The diktat from the frozen but very much alive head of Walt Disney – its garbled messages mediated by the corporation’s homogeniser-in-chief Bob Iger, is if it makes a billion it gets a sequel. One can argue if the House of Mouse’s musical adaptation of Hans Christian Andersen’s Snow Queen needed a sequel, but that’s irrelevant, they couldn’t let it go. The tots and their patient parents have watched the original to death, they’re getting ready to move on, and these sodding animated features take years to complete. There was no time to lose.
Frozen 2 attempts to answer the question of what it’s for by delving into the mystery of why snow queen Elsa has the magical ability to freeze and manipulate water when her impetuous younger sister, Anna, does not.
But that’s not all – because Disney, conscious they’re playing with, er, fire, by implicitly suggesting there can be exceptional siblings within a family whereas lesser tadpoles must be content with being ordinary; a hangover from the original that seemed almost designed to generate arguments amongst competitive brothers and sisters; must also discover Anna’s grander purpose. Being ginger and ditzy, it seems, wasn’t enough.
To writer Jennifer Lee’s credit, she’s found a way to fulfil these brand-strengthening directives with a story themed around holistic principles – the idea that everything and everyone in nature is complimentary. It’s earth, fire, wind and water, man; a bridge between two worlds requires a girl at each end (no, really). Courage is magic. Now stop arguing and let’s all enjoy a family hug.
Thus, in a plot that just about holds up, though you’re often reliant on expository dialogue and in-story recaps just to be sure, Elsa – tormented by a siren’s call from a faraway land, takes the gang to a hitherto hidden enchanted forest and uncovers a secret about herself and her kingdom (spoilers: the shameful episode involves male territoriality and, er, industry). Along the way, the movie delves into the Empire Strikes Back playbook, splitting the characters, subjecting them to new emotional lows, threatening to permanently break their bonds. It all amounts to a movie that’s less predictable and therefore more interesting than before.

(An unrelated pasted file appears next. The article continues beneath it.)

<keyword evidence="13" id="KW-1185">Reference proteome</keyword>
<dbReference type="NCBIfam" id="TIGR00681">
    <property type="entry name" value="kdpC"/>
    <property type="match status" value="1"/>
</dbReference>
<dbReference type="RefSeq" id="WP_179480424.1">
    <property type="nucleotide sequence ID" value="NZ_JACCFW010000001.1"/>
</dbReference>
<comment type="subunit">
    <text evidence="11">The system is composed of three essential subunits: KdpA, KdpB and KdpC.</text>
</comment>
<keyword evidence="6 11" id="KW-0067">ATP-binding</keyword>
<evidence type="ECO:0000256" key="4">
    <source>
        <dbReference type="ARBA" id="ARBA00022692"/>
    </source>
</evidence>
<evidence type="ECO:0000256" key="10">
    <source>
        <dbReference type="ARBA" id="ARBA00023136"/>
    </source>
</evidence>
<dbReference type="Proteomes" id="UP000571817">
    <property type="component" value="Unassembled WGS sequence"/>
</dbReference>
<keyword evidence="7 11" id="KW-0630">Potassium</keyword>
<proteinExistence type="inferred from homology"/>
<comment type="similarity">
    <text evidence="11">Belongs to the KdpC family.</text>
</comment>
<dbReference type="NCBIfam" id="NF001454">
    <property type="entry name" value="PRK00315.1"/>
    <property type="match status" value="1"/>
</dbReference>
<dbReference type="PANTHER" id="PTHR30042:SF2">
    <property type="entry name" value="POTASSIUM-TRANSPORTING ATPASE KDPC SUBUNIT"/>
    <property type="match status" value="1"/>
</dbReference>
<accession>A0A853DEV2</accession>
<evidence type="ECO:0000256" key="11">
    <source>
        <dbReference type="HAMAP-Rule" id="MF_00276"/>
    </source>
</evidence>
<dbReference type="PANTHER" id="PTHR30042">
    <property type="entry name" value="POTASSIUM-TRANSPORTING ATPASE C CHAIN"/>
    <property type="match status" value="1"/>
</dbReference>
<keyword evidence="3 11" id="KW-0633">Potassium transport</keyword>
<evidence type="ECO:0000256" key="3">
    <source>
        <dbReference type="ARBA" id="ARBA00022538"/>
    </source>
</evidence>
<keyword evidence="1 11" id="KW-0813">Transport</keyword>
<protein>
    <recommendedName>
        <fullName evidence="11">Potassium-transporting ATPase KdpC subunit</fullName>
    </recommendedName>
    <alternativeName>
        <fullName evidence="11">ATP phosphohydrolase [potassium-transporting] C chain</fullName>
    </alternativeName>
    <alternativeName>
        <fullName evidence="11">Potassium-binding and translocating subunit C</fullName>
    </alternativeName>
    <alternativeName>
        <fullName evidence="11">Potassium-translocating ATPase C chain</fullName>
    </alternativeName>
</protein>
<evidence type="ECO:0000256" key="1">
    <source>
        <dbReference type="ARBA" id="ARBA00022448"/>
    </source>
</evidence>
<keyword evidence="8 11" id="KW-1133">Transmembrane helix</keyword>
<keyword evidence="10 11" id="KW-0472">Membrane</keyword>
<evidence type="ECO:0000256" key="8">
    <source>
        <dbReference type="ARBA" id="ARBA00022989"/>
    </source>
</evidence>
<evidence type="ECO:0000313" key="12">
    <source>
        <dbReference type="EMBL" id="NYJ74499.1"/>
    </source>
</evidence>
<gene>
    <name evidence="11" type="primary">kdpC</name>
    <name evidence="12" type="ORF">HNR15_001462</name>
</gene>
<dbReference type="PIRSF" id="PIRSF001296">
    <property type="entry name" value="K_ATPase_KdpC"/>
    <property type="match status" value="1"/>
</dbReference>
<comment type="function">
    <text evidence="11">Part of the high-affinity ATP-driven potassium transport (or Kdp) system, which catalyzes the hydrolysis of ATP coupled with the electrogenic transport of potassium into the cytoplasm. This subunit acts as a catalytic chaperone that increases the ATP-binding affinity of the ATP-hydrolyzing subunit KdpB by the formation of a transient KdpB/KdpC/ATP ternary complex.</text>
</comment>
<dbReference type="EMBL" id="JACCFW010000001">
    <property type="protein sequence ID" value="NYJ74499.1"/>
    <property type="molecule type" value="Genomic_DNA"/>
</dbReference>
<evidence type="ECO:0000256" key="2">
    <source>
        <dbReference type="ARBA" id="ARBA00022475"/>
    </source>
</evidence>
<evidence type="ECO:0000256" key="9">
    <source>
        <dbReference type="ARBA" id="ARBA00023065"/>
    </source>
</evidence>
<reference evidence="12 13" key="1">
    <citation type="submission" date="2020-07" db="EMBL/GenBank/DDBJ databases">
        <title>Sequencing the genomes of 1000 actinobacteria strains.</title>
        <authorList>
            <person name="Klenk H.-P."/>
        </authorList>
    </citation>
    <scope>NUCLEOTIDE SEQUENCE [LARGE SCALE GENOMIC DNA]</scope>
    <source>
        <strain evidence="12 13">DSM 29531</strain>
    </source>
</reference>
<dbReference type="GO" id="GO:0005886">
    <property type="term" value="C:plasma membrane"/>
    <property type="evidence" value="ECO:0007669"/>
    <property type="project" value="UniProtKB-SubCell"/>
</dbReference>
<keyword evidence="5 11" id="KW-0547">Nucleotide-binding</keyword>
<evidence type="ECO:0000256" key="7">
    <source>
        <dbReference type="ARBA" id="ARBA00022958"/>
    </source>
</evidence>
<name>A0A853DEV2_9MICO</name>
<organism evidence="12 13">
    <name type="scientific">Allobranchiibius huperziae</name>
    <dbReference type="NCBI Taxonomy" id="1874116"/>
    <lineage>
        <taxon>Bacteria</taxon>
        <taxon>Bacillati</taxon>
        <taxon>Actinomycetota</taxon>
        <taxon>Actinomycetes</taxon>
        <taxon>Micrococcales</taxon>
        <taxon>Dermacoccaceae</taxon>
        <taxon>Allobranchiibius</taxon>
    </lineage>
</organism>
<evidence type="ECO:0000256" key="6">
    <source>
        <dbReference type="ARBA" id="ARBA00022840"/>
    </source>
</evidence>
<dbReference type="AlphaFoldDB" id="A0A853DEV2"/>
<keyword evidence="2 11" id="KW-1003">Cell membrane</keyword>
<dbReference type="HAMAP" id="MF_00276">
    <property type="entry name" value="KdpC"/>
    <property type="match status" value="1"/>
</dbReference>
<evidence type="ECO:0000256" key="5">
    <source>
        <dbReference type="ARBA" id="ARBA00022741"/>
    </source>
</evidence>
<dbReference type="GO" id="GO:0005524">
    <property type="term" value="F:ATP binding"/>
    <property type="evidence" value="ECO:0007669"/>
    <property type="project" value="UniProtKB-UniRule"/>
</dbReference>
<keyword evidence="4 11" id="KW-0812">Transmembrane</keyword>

Like the original there’s one memorable number (“Into the Unknown”) and lots of mediocre ones – one of which – “Lost in the Woods”, perhaps unintentionally, plays like a parody of an ‘80s power ballad. Nevertheless, Frozen 2 knows its audience and understands that a sense of wide-eyed wonder, charming characters and shameless sentimentality, is key to their satisfaction. The film has that, plus all the heteronormative family values parents rely upon to do their parenting for them, in a handsome package that also reminds kids to look after their siblings and pets.
That said, the film does have a familiar air to it; the sense that the characters and storytelling possibilities in this particular kingdom are all played out. When Elsa tells Olaf “we’re done”, let’s hope Uncle Walt’s head was listening.